‘If you're not taking existing furniture into your redesigned offices, new furniture will likely form a significant percentage of your overall budget, and if you're switching to a hybrid working modelfor at least a percentage of your staff you may end up with a flexible allocation of desk space.'
Furniture specification relevant to a ‘Hybrid’ Working Model:
- Your existing office chair is likely designed for one careful user. It will probably have torsion adjustment, maybe a free-floating back and a back lock, and may even have a seat depth adjustor. It will also likely have height-adjustable lumbar support, arms and a gas lift. All of these will have been set once, and the user will know when someone else has been sitting in their chair. They may not even remember how to reset their chair if it's been altered. Chairs are now available to support agility; they have minimal levers and are easy to reset in a matter of seconds. They will have automatic torsion adjustment that responds to your weight, and a technical mesh to support your back without a special lumbar support. The arms and seat will move up, down, in and out really easily, and the mechanisms will be designed to withstand regular adjustment.
- Monitor arms are available in a variety of formats and help take monitor(s) off your desktop and to locate them at a height suitable to prevent neck and back strain. You should probably invest in one of these for most of your staff, although we have seen many and varied creative ways of achieving the same results without buying monitor arms. Again, if you want your newly agile staff to be up and running quickly on flexibly allocated desking, monitor arms may well become essential in achieving this.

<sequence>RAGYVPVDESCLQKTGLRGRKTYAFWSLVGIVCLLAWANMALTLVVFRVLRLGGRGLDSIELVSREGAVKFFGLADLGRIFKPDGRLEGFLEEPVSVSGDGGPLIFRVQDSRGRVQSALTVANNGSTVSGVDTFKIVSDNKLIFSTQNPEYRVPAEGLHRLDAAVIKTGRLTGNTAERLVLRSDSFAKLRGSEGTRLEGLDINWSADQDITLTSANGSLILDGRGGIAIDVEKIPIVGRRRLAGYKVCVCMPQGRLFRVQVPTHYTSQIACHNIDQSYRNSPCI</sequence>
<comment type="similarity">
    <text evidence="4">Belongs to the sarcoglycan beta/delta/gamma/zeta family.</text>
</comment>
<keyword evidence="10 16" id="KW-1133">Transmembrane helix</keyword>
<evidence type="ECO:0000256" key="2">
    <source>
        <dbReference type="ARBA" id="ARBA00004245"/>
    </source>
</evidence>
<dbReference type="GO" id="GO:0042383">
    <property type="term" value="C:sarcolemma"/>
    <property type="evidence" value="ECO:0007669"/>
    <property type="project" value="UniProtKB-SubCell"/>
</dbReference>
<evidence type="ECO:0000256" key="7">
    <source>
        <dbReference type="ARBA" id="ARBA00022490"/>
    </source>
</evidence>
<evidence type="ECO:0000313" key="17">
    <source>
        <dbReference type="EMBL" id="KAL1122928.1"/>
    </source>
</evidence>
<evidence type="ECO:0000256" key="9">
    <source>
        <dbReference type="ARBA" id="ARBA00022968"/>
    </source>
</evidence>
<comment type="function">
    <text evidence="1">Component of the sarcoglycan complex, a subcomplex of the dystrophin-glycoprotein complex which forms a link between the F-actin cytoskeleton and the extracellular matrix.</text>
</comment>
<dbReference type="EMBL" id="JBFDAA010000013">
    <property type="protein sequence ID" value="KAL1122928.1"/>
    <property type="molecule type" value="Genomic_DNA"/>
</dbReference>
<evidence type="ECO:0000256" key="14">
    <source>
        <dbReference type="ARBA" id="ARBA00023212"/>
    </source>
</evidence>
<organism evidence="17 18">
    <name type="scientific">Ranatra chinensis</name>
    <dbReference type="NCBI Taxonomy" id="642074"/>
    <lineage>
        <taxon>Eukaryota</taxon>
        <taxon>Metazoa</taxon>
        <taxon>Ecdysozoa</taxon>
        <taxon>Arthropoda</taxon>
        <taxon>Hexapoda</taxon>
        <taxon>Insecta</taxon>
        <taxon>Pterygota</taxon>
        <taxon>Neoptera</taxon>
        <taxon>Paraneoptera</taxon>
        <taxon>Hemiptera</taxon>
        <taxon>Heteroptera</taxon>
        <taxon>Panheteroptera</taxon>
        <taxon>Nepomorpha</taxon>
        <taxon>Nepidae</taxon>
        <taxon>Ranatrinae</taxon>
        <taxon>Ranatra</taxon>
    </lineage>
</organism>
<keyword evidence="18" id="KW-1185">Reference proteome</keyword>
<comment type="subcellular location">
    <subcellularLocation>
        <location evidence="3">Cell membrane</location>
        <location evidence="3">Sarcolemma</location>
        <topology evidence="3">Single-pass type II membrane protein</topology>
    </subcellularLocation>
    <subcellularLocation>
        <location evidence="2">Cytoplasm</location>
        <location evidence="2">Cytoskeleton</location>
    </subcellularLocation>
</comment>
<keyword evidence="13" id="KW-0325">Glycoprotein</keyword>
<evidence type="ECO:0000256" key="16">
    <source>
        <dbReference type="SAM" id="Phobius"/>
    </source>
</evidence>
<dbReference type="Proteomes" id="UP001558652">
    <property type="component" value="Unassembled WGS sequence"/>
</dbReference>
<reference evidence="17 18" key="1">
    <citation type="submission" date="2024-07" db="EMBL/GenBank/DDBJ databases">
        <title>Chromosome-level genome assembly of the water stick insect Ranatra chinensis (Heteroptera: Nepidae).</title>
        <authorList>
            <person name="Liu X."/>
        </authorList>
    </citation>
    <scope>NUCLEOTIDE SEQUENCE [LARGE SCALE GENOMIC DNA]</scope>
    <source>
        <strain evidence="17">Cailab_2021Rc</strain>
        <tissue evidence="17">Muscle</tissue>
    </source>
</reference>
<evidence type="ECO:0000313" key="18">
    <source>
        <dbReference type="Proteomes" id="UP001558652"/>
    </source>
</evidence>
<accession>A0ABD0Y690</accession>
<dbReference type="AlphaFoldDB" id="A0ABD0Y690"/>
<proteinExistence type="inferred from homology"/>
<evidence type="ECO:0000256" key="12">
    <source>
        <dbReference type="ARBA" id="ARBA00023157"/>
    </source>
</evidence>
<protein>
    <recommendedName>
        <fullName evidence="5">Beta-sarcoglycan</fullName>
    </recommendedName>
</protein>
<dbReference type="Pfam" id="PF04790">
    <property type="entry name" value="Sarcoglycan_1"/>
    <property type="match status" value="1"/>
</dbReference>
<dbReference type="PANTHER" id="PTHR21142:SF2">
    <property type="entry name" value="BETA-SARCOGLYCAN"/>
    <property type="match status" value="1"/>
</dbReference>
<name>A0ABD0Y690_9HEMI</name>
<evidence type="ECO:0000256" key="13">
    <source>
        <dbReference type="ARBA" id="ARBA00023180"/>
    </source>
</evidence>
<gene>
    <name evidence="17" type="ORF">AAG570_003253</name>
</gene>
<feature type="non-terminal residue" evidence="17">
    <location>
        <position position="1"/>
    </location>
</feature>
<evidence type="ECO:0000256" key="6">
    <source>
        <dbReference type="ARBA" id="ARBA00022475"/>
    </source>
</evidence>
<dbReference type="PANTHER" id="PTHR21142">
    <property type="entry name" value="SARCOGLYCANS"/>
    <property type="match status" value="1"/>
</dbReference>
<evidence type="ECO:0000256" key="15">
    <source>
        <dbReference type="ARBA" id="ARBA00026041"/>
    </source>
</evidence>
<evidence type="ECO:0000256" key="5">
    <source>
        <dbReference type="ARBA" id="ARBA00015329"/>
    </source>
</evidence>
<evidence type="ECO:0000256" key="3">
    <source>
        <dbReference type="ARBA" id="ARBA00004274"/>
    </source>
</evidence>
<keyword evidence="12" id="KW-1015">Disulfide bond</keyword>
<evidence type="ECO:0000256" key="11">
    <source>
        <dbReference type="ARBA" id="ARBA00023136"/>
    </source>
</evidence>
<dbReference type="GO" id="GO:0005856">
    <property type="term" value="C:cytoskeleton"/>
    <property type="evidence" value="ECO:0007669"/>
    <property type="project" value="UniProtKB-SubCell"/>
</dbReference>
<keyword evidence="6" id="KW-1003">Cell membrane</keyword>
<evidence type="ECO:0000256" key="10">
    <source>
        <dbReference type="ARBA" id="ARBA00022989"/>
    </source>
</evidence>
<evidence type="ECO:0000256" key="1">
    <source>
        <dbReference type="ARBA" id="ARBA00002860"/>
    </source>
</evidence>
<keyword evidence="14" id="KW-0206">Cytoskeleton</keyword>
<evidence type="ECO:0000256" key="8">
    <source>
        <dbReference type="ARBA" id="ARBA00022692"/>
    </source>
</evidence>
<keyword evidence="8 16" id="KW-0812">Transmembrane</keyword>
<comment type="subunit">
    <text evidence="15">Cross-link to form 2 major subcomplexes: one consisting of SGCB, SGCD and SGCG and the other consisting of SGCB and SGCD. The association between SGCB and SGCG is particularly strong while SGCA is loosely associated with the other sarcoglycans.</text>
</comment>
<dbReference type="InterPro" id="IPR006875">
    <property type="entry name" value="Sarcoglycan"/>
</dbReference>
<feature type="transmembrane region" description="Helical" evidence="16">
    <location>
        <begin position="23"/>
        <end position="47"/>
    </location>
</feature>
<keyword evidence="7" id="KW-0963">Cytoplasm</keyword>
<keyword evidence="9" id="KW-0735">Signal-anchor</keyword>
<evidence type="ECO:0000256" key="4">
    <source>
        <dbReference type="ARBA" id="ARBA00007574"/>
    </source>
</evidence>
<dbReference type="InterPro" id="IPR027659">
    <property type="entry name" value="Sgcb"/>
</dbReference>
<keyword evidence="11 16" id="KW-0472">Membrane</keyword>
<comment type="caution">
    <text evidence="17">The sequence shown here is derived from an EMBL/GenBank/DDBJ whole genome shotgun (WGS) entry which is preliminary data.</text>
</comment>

- A flexible desk allocation system will lead to de-personalisation of desks and may mean they can be reduced in size. It will mean desks can be cleaned properly at the end of every day, which is good for existing and future pandemics. You might be interested in height-adjustable desks too, as they are good for bad backs and circulation, and are meant to help keep us alert and use up more calories.
- Where desk sharing is relevant, lockers will be better specified for personal storage, and these can be ‘owned’ or ‘borrowed’ depending on company policy. If we identify a need for any anchor workstations these should also probably be supported by lockers, as it will be easier to re-allocate/redefine desks when required.
You can learn more about our furniture selection service here, and if you’re thinking of remodelling your office space we can help you select the best furniture to fit your budget. Contact us today for an initial discussion.